Although the Dutch are relatively satisfied with the functioning of their representative democracy, they are less satisfied with the way decisions are made. In light of this, it should be no surprise that they would like to be more involved in democratic decision-making. Forms of plebiscitary (vote-centric) and deliberative (talk-centric) democracy could offer a solution here. Plebiscitary participation processes give citizens the chance to vote directly on legislation or policy. In deliberative participation processes, citizens are given the opportunity to participate in a moderated dialogue on (policy) issues. Well-known forms of plebiscitary democracy are referendums and (online) polls, common forms of deliberative democracy are citizens’ assemblies (such as the G1000) and citizen juries.
Both plebiscitary and deliberative forms of democracy have advantages and disadvantages. Referendums, for instance, are valued because they allow all citizens to participate in the decision-making process, and by casting their vote they can often exert real influence on legislation or policy. At the same time, referendums are associated with polarization, with the oversimplification of complex issues into a simple yes/no question, and with superficially or incorrectly informed voters. Citizens’ assemblies are valued for the deliberative quality of the dialogue, the high level of information amongst participants, and the epistemic quality of the final decision. But they are also associated with a lack of impact on legislation or policy, with limited support amongst the wider population, and with over-representation of the so-called “participation elite” (the already politically active citizens).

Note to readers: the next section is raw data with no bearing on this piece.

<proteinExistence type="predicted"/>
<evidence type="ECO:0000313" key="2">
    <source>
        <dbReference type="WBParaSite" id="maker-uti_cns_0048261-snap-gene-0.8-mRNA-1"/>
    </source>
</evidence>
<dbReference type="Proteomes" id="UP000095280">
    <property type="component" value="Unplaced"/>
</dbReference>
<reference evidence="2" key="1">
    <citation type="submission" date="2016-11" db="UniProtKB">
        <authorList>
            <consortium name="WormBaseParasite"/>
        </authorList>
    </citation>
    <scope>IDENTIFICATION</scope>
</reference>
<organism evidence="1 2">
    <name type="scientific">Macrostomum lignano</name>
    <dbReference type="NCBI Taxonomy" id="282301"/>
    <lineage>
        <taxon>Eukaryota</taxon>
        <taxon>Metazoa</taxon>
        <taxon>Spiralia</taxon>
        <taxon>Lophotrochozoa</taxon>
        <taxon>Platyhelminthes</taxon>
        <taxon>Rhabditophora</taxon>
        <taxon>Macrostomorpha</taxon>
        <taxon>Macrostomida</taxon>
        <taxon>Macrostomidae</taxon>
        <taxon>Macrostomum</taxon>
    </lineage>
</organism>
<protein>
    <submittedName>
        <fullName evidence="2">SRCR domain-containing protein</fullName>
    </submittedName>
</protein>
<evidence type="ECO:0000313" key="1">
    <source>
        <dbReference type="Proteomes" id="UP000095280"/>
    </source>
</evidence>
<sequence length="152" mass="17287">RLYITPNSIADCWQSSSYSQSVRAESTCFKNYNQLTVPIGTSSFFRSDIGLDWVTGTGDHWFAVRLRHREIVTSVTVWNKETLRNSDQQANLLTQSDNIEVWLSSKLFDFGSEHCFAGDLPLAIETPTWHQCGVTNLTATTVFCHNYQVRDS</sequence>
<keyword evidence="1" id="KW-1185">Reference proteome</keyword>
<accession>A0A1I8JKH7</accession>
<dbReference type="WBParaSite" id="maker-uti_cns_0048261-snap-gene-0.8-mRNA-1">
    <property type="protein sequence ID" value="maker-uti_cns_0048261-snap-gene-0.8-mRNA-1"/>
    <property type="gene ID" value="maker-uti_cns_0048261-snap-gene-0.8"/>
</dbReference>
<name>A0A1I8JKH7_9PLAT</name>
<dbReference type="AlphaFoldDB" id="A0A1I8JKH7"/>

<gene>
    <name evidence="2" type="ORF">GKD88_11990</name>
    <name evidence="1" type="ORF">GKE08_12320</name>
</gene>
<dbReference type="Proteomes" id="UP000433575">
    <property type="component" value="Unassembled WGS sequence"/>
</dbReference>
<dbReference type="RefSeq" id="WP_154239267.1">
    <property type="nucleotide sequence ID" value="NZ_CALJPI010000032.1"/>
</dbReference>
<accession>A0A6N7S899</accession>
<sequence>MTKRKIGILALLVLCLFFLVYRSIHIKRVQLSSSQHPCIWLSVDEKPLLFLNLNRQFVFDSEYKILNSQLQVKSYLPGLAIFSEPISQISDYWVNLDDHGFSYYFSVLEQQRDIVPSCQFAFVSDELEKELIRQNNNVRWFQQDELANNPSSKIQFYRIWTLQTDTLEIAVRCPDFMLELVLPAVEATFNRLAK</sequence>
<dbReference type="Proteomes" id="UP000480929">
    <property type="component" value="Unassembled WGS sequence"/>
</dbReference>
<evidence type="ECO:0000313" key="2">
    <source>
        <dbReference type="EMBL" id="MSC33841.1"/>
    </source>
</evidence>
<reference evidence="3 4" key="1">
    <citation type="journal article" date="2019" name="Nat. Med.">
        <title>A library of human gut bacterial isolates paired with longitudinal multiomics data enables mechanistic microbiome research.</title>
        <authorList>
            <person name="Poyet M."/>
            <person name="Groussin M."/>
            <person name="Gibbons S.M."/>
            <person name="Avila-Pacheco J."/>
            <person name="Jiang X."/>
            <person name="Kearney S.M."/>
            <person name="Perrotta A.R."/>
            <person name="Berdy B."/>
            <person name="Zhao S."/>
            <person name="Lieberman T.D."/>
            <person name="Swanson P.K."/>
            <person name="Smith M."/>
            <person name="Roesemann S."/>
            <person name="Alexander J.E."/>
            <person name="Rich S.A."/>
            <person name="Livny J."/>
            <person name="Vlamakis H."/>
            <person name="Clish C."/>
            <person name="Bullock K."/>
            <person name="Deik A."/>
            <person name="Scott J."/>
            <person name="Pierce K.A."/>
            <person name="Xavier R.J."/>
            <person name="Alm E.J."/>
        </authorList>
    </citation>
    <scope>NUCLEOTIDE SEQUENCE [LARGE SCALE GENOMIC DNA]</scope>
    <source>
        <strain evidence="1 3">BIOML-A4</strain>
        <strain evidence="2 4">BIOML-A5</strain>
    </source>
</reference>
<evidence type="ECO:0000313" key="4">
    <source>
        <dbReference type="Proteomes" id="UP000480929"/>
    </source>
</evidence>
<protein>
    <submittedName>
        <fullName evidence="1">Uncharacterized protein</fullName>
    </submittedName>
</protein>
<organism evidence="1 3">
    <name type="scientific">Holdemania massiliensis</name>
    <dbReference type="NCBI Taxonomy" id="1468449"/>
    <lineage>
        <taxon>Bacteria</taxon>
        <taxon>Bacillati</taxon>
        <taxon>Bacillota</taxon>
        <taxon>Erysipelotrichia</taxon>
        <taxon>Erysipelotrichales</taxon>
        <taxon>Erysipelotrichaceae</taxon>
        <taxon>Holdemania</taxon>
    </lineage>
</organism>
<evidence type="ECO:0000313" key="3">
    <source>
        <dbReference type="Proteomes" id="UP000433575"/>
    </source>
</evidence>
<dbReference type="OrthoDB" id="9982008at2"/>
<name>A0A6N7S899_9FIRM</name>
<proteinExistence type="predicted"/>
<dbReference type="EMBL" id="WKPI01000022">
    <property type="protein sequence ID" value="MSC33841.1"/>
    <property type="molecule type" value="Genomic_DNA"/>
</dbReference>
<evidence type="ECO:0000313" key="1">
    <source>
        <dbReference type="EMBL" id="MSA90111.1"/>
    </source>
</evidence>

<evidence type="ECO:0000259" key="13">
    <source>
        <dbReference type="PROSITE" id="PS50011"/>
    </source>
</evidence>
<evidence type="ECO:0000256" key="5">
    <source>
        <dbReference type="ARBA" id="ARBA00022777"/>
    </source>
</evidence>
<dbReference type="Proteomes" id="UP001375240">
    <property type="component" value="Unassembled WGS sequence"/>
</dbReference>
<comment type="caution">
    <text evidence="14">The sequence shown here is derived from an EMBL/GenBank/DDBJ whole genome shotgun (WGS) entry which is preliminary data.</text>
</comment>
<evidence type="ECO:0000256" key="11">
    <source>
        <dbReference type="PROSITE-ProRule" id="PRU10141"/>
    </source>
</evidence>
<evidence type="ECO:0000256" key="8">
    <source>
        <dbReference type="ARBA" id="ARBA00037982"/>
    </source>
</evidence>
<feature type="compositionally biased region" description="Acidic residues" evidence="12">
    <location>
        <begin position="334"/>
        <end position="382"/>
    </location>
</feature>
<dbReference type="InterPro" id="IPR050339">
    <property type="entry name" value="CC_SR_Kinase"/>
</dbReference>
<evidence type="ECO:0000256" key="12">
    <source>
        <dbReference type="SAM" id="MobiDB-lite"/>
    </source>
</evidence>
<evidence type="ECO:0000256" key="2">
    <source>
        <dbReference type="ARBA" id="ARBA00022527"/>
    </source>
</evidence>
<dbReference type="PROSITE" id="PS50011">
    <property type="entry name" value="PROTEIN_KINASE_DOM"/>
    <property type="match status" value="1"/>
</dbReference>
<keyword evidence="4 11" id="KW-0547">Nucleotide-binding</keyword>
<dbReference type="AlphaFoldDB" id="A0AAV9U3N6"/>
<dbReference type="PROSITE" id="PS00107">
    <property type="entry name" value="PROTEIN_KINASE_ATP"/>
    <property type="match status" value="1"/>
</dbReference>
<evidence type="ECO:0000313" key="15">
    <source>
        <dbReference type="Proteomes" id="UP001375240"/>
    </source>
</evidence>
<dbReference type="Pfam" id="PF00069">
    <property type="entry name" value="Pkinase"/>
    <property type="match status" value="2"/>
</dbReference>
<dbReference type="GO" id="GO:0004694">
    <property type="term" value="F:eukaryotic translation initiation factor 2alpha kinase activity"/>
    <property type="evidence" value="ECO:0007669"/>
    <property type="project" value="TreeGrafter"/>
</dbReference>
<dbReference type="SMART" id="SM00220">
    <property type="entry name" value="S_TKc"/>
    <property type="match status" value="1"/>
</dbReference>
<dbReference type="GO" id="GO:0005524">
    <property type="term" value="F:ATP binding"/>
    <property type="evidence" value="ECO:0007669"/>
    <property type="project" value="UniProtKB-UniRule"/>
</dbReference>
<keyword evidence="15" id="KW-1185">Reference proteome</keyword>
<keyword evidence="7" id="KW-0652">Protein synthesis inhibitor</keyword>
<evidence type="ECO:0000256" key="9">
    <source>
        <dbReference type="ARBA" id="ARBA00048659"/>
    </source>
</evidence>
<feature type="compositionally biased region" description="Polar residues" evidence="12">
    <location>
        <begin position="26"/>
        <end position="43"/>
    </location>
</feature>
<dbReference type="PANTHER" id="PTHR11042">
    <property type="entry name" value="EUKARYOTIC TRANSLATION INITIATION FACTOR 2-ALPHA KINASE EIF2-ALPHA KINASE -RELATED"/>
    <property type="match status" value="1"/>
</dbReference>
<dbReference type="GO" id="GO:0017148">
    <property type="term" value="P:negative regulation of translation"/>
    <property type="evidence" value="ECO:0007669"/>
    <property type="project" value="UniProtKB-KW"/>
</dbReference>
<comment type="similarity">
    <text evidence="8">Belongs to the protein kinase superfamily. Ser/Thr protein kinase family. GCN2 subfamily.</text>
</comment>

It is possible that (some of) the disadvantages of plebiscitary and/or deliberative forms of democracy disappear or diminish when they are combined in one participatory process. However, systematic and empirical research into this possibility has not been sufficiently undertaken so far. That is why, within this PhD project, I will investigate ‘hybrid democratic innovations’, new participation processes in which forms of plebiscitary (vote-centric) and deliberative (talk-centric) democracy are combined. Central to my research is the question to what extent and in what way plebiscitary forms of democracy can be strengthened by combining them with a form of deliberative democracy, and how such combinations can complement representative democracy. The focus will lie on the institutional design of the hybrid process and the effects thereof on the inclusiveness of the process.
In the first project, I will take stock of what we already know about the inclusiveness of hybrid democratic innovations and how it could potentially be increased. The focus of this project will in particular be on the ways in which digital voting and consultations could contribute to increasing the inclusivity of hybrids. In the other projects, I will elaborate on several specific design features of hybrid participation processes and the relationship between those features and the inclusiveness of the process. To answer my research question, I will use qualitative research methods, such as (group) interviews, focus groups and case studies. Hereto I will collect data from concluded as well as ongoing hybrid participation processes in the Netherlands and abroad.